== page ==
Submitted by Anonymous on August 25, 2016 - 3:00am
A recent survey by Inside Higher Ed and Gallup of college and university presidents reveals that while 84 percent of university leaders believe race relations on their own campuses are either “excellent” or “good,” less than 25 percent thought so about race relations on other campuses in 2015-16. The percentage of presidents who assessed their own campus racial climate as “good” or “excellent” and elsewhere as not, increased from the previous 2014-15 survey.
How is it possible that in a period increasingly defined by the resurgence of nationwide protests across campuses, college and university leaders can deny or minimize racism at their own institutions?
In late December 2015, we asked colleagues across the country to send us their institution’s responses to nationwide student protests against racism and discrimination. We sought publicly available messages posted to university websites, shared through campuswide email distributions or statements to local, state and national press. We were interested in what we have coined the post-Mizzou effect, believing that the high-profile case at the University of Missouri would provide an opportunity for college and university leaders to confirm what the aforementioned survey found: that while other campuses are embroiled in racial conflict, their own communities were safe. All told, we collected nearly 70 responses from leaders of institutions that ranged from small liberal arts colleges to large research institutions.
An analysis of those responses reveals that while college and university campuses may each be distinct spaces, they rely upon familiar tropes, or frames, to communicate beliefs about their own campus racial climate as it compares to others. For example, nearly every person who responded declared that race relations on their campus are good, much improved compared to previous years, or that the institution is taking significant steps to make things better. No response made mention of failed efforts or existing racial conflict.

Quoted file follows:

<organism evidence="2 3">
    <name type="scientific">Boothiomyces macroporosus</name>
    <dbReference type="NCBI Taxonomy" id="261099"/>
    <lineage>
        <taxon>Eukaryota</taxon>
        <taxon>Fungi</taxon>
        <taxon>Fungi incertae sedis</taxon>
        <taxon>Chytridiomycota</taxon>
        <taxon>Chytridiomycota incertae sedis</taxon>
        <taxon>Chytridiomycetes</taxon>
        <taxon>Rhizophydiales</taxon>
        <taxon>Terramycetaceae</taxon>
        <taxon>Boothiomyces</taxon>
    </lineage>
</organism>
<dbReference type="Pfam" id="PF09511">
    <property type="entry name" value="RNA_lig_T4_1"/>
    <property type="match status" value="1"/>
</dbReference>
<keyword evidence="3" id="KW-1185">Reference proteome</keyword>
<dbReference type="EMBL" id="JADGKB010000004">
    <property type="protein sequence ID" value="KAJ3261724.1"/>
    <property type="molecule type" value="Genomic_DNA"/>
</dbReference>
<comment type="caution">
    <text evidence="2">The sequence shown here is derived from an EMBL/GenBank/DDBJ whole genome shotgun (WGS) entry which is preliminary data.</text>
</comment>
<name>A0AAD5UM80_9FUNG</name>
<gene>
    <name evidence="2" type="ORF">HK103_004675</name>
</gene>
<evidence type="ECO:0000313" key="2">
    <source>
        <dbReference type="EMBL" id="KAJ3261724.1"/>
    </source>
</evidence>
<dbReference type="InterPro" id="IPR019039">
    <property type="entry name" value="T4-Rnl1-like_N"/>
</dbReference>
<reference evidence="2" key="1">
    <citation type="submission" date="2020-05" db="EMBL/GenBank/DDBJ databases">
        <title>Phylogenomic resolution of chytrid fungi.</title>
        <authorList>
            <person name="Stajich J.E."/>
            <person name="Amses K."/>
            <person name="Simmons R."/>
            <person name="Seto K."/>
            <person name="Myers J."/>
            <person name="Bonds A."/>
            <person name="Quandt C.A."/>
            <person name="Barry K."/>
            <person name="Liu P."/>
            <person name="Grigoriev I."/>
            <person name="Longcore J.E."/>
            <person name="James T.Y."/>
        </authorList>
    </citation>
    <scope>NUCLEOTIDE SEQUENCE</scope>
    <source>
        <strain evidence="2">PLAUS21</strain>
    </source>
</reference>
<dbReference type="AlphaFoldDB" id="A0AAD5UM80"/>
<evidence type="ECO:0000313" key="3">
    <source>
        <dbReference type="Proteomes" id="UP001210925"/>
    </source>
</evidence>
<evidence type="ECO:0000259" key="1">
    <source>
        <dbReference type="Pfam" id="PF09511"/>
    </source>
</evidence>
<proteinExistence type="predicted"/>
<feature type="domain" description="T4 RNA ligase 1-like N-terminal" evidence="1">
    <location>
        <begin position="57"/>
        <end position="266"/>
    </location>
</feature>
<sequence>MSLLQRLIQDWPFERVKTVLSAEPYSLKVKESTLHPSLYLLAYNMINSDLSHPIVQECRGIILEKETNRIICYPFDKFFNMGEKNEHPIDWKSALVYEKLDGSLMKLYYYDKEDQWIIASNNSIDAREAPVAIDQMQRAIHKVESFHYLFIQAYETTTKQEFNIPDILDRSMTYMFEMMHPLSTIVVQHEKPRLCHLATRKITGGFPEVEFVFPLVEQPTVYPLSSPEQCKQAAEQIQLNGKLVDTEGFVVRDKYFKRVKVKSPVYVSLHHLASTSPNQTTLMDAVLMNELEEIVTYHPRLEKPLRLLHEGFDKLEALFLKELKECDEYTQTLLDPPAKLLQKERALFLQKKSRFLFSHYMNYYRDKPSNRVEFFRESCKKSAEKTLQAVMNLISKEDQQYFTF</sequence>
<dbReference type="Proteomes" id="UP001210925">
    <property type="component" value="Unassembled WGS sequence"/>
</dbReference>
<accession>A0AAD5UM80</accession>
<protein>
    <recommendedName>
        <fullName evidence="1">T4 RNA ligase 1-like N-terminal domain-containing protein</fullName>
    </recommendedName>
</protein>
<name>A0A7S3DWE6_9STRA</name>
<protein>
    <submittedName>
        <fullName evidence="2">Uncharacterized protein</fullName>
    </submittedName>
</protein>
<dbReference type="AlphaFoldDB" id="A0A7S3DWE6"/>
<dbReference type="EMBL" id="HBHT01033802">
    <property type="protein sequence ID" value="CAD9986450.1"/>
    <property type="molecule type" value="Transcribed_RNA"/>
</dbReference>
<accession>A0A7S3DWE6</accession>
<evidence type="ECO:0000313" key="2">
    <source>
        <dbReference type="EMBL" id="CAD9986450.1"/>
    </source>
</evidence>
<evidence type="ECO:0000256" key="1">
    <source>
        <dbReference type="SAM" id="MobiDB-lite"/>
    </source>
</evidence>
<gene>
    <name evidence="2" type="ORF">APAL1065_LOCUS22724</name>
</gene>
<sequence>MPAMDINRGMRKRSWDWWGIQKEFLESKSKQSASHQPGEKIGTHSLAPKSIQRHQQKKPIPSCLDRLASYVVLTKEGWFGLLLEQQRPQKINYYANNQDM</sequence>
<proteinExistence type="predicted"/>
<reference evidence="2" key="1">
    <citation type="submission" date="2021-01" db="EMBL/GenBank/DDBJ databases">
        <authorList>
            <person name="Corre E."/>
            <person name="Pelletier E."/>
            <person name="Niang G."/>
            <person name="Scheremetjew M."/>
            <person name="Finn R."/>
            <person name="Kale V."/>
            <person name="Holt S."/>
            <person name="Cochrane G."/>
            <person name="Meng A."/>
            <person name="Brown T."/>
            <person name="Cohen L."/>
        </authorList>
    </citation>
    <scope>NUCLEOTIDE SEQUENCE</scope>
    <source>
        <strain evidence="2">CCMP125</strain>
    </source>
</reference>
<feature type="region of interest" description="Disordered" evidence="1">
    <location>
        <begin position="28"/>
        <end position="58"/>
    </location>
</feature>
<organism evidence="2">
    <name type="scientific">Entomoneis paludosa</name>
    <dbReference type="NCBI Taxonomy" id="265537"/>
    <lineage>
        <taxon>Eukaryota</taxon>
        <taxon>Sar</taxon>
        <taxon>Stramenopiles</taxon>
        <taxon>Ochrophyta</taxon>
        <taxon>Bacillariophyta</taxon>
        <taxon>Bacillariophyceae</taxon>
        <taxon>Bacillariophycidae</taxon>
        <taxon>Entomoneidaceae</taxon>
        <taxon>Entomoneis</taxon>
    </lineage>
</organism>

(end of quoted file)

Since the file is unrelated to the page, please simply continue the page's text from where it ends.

On the one hand, that is not surprising. University leaders are often asked to help fund-raise and need to be adept at convincing private citizens, public officials and certainly alumni that their campus is a good investment. On the other, given the sheer number of campus protests nationwide, as well as the enormous news media coverage that followed them, we find it hard to believe that every institution we sampled is a utopia for race relations.
The Journal of Blacks in Higher Education has a crowdsourced list of more than 100 campus racial incidents dating back to 2011, and FBI data shows that more than 780 hate crimes took place on college and university campuses in 2013. Meanwhile, by the end of 2015, student protesters had issued written or verbal demands at nearly 80 colleges and universities.
Nevertheless, nearly half of our sample contained explicit commitments from college and university leaders to “diversity,” “inclusion” or “equity.” Some marked their efforts as enduring, woven into the fabric of their institution. Brandeis University, for example, claimed its commitment is “lasting,” while Virginia Commonwealth University declared its commitment is “unrelenting.” Other institutional leaders promised their communities that the events across the nation would produce new commitments. At Duke University, for example, leadership declared that “continued campus dialogue” would occur in 2016, sparked by the “national debate about issues around race, diversity and inclusion.” Still other college and university leaders chose to downplay or minimize any potential racial conflict at their institutions. At Georgia State University, for example, leadership touted its national recognition in “The Washington Post for our commitment to diversity.”